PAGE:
Missed child support payments can be very impactful

On Behalf of | Mar 16, 2015 | Child Support

In a divorce of parents, when one of the parents is granted primary custody of the kids, the other parent is generally ordered to make child support payments. One situation a Texas custodial parent, sadly, sometimes ends up facing is the noncustodial parent failing to make child support payments that were ordered. 

For a custodial parent, missed child support payments by a noncustodial parent are generally no small matter, but rather are something that could have some major implications on whether they have the financial resources necessary to give their kids the care and support they need. 

This can be seen in some estimates regarding single mothers and child support. One such estimate is that child support payments, on average, result in around a 25 percent drop in the poverty rate of single moms. Another such estimate is that, on average, child support payments represent around 39 percent of the household income of single moms.

Thus, a father’s failure to make court-ordered child support payments could leave a single mother very worried about the financial future of her and the kids.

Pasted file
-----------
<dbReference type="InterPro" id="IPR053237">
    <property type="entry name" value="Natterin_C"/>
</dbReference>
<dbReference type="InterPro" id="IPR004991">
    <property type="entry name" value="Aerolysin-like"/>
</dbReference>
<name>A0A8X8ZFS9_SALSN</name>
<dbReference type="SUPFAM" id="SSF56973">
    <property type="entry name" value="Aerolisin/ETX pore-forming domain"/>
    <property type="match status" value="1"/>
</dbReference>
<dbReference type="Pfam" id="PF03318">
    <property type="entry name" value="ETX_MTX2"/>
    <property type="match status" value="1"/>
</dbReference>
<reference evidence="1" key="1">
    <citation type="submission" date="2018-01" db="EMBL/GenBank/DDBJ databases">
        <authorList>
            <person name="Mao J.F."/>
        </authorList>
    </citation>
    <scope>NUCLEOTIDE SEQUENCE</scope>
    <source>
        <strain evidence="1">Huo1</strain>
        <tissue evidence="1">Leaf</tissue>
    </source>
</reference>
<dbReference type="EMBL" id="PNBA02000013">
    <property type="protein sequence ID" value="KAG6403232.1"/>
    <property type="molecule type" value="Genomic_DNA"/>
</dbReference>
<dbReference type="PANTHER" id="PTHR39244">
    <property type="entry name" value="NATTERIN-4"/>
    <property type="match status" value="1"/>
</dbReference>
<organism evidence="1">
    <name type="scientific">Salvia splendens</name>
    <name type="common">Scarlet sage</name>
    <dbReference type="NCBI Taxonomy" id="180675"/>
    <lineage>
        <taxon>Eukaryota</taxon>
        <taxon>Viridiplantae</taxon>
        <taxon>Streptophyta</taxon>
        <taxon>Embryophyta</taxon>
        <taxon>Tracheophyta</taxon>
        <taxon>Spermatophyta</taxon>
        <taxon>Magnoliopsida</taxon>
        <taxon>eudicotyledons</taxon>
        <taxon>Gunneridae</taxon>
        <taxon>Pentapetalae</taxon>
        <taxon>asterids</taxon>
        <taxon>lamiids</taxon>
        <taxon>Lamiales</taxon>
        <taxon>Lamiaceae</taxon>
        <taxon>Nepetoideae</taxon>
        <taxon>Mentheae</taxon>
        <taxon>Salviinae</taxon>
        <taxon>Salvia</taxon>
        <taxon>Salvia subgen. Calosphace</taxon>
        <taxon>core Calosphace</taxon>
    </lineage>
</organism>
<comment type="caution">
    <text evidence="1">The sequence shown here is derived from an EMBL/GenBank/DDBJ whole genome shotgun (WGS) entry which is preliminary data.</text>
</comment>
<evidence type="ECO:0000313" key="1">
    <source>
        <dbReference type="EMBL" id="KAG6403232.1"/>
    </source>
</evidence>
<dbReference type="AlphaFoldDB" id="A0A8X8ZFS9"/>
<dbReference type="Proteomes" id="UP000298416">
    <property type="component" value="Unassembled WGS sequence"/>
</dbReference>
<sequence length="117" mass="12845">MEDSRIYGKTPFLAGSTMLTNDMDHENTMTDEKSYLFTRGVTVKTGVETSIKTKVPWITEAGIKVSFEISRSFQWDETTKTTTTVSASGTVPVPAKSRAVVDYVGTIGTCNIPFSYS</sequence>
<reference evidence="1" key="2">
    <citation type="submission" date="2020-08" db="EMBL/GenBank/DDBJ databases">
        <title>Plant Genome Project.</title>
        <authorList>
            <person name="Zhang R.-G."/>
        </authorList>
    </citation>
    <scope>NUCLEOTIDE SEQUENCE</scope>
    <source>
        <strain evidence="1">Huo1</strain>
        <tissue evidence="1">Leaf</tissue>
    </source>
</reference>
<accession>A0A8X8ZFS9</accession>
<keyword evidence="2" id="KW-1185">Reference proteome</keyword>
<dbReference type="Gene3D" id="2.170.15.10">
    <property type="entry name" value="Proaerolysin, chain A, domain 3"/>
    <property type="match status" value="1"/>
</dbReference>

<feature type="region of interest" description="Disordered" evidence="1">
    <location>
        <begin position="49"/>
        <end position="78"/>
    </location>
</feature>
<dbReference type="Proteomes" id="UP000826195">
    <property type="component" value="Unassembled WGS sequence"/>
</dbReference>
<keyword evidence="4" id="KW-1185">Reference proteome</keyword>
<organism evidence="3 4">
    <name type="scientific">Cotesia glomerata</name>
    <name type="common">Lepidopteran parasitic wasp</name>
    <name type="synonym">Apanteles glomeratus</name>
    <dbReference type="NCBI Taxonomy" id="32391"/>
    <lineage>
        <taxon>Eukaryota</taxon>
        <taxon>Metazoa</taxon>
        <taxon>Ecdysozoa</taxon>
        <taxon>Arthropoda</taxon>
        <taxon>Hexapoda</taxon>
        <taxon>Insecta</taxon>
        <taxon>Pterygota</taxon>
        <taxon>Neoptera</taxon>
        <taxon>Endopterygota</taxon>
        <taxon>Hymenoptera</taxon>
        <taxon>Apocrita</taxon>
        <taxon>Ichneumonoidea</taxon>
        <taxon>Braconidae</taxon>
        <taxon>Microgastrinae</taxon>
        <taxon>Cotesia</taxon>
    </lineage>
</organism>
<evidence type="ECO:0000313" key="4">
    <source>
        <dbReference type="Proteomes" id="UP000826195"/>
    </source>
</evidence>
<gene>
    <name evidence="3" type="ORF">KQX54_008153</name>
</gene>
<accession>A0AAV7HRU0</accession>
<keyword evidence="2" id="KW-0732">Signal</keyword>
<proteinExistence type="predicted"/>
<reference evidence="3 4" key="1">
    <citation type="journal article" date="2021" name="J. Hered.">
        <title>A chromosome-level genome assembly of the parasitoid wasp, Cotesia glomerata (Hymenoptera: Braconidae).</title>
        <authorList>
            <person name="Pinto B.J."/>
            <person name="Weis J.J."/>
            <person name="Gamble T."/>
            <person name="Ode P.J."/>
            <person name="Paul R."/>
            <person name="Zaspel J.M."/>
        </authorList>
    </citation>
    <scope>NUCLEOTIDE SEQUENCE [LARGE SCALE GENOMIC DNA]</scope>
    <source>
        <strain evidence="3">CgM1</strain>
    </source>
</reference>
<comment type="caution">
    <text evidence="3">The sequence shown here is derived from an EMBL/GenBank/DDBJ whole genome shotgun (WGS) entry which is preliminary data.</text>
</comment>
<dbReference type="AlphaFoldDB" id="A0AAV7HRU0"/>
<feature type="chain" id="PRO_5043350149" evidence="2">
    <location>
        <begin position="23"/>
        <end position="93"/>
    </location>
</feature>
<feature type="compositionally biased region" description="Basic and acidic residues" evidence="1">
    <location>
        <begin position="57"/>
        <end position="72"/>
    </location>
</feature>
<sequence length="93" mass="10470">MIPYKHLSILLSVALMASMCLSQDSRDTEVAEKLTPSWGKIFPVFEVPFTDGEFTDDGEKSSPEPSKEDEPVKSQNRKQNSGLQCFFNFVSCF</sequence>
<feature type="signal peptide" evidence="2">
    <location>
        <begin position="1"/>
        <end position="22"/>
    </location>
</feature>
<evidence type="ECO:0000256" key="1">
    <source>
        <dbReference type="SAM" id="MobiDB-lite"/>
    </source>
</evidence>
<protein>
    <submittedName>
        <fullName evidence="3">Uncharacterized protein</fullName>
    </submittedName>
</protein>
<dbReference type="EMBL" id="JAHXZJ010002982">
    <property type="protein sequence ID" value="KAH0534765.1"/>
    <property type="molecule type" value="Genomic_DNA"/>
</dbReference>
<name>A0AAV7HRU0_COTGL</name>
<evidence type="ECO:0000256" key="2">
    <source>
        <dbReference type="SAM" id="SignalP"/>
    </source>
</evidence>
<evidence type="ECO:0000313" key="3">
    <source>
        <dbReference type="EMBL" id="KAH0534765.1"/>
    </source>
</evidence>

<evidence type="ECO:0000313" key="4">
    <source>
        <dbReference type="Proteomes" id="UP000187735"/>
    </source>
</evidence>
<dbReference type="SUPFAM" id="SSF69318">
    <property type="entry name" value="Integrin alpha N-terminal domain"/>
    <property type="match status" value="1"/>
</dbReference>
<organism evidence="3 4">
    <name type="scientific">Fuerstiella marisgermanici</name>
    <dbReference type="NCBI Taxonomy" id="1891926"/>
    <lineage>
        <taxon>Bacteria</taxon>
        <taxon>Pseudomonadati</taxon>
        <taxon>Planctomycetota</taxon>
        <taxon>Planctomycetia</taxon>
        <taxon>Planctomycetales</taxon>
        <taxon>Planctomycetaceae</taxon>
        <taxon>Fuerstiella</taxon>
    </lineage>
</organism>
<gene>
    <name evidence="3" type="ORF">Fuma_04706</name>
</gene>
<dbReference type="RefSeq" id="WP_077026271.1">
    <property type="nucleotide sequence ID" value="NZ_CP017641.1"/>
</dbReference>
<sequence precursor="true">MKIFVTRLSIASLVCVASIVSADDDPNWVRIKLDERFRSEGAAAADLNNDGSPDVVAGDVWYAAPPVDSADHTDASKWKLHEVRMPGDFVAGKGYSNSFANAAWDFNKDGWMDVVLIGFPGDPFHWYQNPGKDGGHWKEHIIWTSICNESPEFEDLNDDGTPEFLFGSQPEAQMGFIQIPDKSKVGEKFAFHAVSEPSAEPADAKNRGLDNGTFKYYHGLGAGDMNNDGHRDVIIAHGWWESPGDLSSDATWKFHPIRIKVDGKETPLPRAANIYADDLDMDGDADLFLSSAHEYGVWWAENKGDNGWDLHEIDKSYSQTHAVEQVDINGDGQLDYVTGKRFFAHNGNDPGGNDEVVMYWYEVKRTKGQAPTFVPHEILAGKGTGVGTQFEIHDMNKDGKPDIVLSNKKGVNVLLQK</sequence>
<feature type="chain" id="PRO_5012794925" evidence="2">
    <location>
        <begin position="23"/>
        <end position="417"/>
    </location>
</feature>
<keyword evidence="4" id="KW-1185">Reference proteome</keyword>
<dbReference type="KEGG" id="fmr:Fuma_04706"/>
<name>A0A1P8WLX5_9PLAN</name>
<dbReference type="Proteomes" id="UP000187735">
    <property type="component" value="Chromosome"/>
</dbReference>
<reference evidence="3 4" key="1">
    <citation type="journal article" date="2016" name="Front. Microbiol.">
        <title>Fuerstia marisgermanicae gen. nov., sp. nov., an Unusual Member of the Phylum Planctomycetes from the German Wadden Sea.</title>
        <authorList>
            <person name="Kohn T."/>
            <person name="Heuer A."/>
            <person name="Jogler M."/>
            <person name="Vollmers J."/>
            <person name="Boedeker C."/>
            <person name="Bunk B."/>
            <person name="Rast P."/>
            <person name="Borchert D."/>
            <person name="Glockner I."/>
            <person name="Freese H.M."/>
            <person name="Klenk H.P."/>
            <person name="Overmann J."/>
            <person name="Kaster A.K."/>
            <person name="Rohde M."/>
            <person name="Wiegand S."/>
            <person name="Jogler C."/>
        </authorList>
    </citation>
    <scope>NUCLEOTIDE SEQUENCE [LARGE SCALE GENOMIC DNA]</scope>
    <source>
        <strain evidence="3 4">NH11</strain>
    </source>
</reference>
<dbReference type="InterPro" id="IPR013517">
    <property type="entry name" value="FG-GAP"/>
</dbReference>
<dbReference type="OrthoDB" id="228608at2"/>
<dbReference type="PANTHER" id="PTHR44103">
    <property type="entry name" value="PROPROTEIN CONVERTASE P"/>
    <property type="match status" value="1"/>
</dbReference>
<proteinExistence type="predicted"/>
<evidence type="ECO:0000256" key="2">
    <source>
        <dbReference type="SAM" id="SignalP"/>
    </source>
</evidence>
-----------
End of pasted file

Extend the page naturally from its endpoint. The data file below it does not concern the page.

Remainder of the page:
Now, it is important to note that it is not just mothers that can be granted primary custody of a child and not just fathers who can be ordered to pay child support. There are single custodial dads out there, as well as noncustodial mothers with child support obligations. Whatever the gender of a custodial parent is, they and their kids can be deeply impacted when the noncustodial parent fails to make court-ordered child support payments.

There are actions that Texas custodial parents can take in response to missed child support payments by a noncustodial parent. One such action is to make a request to the state to enforce the child support order. Attorneys can assist Texas mothers and fathers who have been subjected to nonpayment of child support with requesting enforcement actions. 

Source: Valley Morning Star, “Child support payments make big difference,” Bill Reagan, March 13, 2015